To Privatize (Or Not) Washington’s Electrical Grid

To Privatize (Or Not) Washington’s Electrical Grid
The Bonneville Power Administration controls 15,000 miles of high-voltage lines in the Pacific Northwest. President Trump has proposed selling them off as part of the federal budget. Though the idea has drawn strong rebuke from regional lawmakers, others say the concept of energy deregulation is worth considering. Photo: Nixdorf

President Trump has proposed selling off the electrical infrastructure in Washington state currently owned and operated by the Bonneville Power Administration (BPA) as part of the federal budget. It’s a move that has drawn strong criticism from Washington-based federal lawmakers who say it will result in higher costs for ratepayers, though some energy policy experts say the idea is a positive step toward deregulating the state’s energy industry.

A federal non-profit agency under the U.S. Department of Energy, BPA controls 15,000 miles of high-voltage lines, roughly 75 percent of the Pacific Northwest’s electrical grid. It also manages 31 federal hydroelectric dams.

Under Trump’s proposed federal budget, those transmission assets would be sold off to private companies. His budget claims that this would provide an estimated $5.5 billion in savings and “encourage a more efficient allocation of economic resources and mitigate risk to taxpayers.”

“The vast majority of the Nation’s electricity infrastructure is owned and operated by for-profit investor owned utilities,” the budget proposal states. “Ownership of transmission assets is best carried out by the private sector where there are appropriate market and regulatory incentives.”

Trump isn’t the first president to propose this; Ronald Reagan and Bill Clinton previously called for privatizing BPA.

However, opposed to it are 10 U.S. lawmakers from Washington. In a bipartisan June 7 joint letter, they wrote: “We believe divesting BPA’s transmission assets will harm individuals and businesses, divert capital needed for further infrastructure investment in the Northwest, and undermine regional utility coordination.”

“Importantly, BPA is self-funding, and is of no cost to the taxpayer. The entire BPA transmission system — both the capital investment and operation and maintenance — is fully paid by the users of the system,” the letter states further. “Divesting these assets to the highest bidder could transfer the benefit and equity of these investments from the Northwest consumers, who have financed the system, to distant investors.”

Also opposed is U.S. Senator Maria Cantwell (D-Washington). In a statement, she wrote that “any scheme to auction off the transmission assets of federal utilities, such as the Bonneville Power Administration, is a bad deal for consumers and for jobs in the Northwest.”

A recent study by McCullough Research seems to support this claim, concluding that transmission rates could go up by as much as 44 percent.

However, utility providers such as Puget Sound Energy aren’t convinced either way yet. A spokesperson told Lens they’re waiting for more specifics on the proposal. So too is Avista, a Spokane-based electrical and natural gas company.

In an email to Lens, Senior Communications Manager Debbie Simock wrote: “While there is no detailed information available at this time, any issues or opportunities associated with a proposal to sell BPA transmission assets will need to be evaluated by Avista in light of their impacts upon our customers.”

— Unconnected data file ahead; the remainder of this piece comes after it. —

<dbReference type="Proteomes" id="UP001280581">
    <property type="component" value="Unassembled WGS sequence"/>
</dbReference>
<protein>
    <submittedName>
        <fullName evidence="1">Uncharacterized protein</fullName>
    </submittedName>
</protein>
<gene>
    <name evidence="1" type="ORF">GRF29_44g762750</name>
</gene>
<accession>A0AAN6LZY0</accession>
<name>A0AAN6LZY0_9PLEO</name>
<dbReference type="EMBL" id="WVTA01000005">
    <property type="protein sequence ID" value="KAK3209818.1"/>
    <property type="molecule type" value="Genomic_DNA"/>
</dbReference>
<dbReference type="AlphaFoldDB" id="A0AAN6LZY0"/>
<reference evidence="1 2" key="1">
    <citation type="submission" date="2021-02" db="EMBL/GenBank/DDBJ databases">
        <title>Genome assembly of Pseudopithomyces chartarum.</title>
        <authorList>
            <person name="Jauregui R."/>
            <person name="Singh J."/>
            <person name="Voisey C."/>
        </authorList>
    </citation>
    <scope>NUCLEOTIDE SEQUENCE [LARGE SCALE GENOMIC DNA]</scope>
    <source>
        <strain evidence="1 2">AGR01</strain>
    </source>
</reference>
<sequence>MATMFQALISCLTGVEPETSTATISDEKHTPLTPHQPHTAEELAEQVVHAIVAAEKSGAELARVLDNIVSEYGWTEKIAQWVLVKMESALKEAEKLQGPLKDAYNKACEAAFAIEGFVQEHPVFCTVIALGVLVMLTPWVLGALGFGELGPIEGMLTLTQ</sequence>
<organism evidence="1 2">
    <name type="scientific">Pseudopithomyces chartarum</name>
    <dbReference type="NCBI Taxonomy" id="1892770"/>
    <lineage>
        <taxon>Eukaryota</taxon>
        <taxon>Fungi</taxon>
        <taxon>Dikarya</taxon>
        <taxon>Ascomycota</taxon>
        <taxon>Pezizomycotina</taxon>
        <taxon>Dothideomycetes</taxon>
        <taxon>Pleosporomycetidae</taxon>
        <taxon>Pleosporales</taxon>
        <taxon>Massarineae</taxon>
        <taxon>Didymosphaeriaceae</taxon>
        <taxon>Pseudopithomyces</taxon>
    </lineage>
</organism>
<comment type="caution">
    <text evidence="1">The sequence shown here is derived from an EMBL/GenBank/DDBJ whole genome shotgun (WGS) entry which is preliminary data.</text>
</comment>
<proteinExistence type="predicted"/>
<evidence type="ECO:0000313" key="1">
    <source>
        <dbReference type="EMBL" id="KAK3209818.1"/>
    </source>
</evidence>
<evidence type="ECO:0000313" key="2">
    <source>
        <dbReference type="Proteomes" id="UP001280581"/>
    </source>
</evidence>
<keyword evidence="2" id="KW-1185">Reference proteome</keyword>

Also, the current energy policy can add additional costs to ratepayers. In 2012, BPA paid wind farms $2.7 million to not generate energy to make room on the grid for surplus electricity from BPA-managed dams. These compensation costs were passed on to ratepayers in the form of higher electrical bills. Prior to this, BPA was accused of discriminating against wind energy producers and prioritizing its own electricity when the grid became full. Federal regulators ruled against BPA in 2011 and ordered them to end that practice.

Though the odds may not be good for Trump’s plan for a variety of reasons, Washington Policy Center Director of the Center for the Environment Todd Myers says it’s time to look at deregulating the state’s energy sector, something that has already occurred throughout the country.

He told Lens that “there’s lots of nuances to (the concept), but I think just writing it off is not a good idea when states as diverse as California and Texas are looking for ways to provide more flexibility and less taxpayer risk in energy generation. Washington state is in many ways behind the rest of the country in energy reform. When you are less flexible and more bureaucratic than California, it’s probably worth considering something different.”

It’s an argument also made by Professor Andrew N. Kleit, who teaches energy and economics at Pennsylvania State University. In a 2016 article for the Wall Street Journal, he wrote: “In a regulated system, government agencies make basic production and grid-access decisions, and set electricity rates in a way that guarantees utilities a certain rate of return on capital investments and other approved costs

“Because utilities’ profits are a function of how much they spend, there is little incentive to cut costs and increase efficiency. The other option is to rely as much as possible on market forces. While no one has figured out how to completely deregulate the electricity market, ‘restructuring’ clears the way for competition in certain segments, such as generation, that aren’t natural monopolies.”

However, Simock cautioned that “further movement toward deregulation in any area should follow a careful analysis of potential unforeseen impacts and unintended consequences.”


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